I have defended Kyrie Irving on this site, especially when I felt he was taking a principled position. Mr. Irving has done a great deal of charitable and humanitarian work out of a sense of concern and caring that has been a key component of his life. It is therefore incumbent on me to voice my thoughts regarding the latest farrago of conspiracy theory, illogic and undue privacy claims he spouted during his separate media event on Monday, September 27.
Let me start by stating I believe Kyrie has an egomaniacal personality type. I am not a trained psychologist or psychiatrist, nor even a licensed therapist, but I rather suspect most will at least concede that is a strong likelihood. Accepting this premise allows us to put into perspective the absolutely non-sensical drivel he offered when repeatedly questioned about his vaccination status, specifically in context with the New York City local ordinance requiring any business operating a large venue ensure that anyone who works at such venue have at least the first shot of vaccine.
First, let me address the conspiracy theory component. Mr. Irving has endorsed a social media post that claims the vaccine is a vehicle for putting microchips into our bodies, specifically black-Americans’ bodies. Historically, this country has a great deal to answer for as to the dignity, integrity and respect for black bodies. Police violence, slavery and the amoral experiments conducted on the Tuskegee Airmen are just a few examples. The problem with this particular misfire is the presumption that doses have been so carefully thought out that the "non-microchip" shots were seamlessly matched up with non-black bodies. That, of course, is a planning non-starter.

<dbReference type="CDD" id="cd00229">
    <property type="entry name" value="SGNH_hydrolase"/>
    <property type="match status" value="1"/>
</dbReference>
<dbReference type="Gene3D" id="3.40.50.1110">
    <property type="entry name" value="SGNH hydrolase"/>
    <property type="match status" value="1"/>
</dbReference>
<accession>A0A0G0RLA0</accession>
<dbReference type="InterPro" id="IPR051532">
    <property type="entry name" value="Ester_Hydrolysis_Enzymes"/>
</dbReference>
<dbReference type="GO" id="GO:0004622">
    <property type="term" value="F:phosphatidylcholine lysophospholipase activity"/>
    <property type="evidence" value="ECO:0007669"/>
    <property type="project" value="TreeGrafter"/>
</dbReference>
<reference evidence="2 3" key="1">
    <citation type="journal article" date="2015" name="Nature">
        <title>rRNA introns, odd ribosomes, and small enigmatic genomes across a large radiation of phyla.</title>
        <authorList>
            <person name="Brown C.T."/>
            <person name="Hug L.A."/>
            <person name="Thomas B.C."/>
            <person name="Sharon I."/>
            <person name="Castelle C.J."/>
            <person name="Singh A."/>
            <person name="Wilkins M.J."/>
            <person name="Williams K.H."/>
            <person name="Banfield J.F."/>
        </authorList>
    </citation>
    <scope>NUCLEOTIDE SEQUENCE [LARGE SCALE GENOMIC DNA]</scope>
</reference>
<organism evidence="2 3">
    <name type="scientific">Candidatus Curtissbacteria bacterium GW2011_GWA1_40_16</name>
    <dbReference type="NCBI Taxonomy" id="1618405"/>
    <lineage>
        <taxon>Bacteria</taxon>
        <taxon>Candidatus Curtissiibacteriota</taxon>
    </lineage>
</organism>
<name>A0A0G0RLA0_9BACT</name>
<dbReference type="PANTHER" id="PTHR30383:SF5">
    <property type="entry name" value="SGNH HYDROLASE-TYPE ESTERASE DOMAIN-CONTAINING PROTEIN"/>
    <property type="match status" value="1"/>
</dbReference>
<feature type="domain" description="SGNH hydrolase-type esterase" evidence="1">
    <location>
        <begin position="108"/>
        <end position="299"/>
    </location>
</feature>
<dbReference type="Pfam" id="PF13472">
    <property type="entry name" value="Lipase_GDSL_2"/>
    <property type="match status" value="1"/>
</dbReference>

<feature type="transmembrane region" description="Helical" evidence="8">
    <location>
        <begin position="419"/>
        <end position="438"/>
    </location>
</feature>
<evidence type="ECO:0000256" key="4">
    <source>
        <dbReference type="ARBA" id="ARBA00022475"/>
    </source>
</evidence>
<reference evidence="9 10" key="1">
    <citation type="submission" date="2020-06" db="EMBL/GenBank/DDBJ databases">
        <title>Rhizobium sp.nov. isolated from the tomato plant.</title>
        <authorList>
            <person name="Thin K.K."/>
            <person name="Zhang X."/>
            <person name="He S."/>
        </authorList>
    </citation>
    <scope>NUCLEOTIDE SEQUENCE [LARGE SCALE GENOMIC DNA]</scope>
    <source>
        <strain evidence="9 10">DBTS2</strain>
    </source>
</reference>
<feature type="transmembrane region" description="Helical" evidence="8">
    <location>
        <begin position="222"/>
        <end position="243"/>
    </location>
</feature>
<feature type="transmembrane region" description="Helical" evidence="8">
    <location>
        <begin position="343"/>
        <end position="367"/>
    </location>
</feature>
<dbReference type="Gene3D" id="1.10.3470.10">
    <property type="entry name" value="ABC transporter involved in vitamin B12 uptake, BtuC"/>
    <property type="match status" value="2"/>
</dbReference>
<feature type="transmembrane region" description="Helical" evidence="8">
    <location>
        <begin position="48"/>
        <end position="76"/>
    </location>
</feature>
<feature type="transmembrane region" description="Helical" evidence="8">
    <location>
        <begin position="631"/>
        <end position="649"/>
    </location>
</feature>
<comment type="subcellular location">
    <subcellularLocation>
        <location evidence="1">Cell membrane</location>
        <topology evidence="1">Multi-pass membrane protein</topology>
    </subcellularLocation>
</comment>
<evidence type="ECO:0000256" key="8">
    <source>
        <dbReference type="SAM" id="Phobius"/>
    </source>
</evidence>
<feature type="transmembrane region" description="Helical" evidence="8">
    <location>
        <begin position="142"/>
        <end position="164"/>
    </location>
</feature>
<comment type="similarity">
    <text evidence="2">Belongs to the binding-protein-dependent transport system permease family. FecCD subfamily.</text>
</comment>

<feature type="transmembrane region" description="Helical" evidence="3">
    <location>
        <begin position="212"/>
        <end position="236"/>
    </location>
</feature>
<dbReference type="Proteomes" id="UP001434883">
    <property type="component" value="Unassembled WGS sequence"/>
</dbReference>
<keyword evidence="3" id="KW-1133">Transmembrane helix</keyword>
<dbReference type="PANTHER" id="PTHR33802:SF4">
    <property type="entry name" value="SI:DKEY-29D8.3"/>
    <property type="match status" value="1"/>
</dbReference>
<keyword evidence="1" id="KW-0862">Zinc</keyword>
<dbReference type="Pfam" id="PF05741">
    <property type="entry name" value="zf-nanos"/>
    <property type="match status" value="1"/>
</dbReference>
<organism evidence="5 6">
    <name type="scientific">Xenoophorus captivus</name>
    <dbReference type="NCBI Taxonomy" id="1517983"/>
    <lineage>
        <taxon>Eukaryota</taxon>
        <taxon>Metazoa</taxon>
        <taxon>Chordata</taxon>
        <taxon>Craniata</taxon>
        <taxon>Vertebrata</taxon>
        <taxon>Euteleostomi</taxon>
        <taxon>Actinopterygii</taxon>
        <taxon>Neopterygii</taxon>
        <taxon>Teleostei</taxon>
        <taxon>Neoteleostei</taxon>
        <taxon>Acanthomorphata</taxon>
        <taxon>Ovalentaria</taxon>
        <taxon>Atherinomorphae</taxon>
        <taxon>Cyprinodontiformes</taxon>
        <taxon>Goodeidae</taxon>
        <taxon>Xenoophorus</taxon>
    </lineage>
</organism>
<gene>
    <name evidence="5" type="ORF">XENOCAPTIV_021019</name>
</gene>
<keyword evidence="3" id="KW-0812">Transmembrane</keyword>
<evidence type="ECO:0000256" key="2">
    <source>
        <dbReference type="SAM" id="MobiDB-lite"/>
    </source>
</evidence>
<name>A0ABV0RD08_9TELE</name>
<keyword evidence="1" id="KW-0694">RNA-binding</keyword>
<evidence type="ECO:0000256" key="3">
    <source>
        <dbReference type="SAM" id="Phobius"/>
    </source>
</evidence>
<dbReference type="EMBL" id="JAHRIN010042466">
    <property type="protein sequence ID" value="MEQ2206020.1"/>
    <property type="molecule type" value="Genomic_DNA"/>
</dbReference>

The first point leads into the second point. Not only does th3 conspiracy theory make no sense, there is no logic behind how it would possibly be completed. Further, Kyrie seems to support a conspiracy theory, but instead of defending his stance, he hides behind a shield of privacy. So, even if he is given a pass on the failure to explicate his conspiracy theory, he fails to recognize that his vaccine status is not, in fact, a matter of privacy.
this, of course, begets the third part of my thesis, if you will. Should he not get vaccinated, he will not be allowed on the court, or even in the arena, when the Nets play in Brooklyn or Manhattan. The team will not be allowed to lie about his status, so any absence, presuming he is not injured, will correctly be determined to be the result of his not being vaccinated. There can be no privacy issue because by dint of his contract and the local ordinance, we will know if he is vaccinated.
I am a bit flummoxed as to what Mr. Irving was thinking. I suggest that his craving for attention and some sense of control have led him to this ridiculous posture. For those who repeat the syllogism that Kyrie is smart because he is thoughtful, I ask that you rethink that conclusion. He has proven himself to be a bit of a buffoon, as well as a selfish person. I am more than disappointed in his thinking and actions.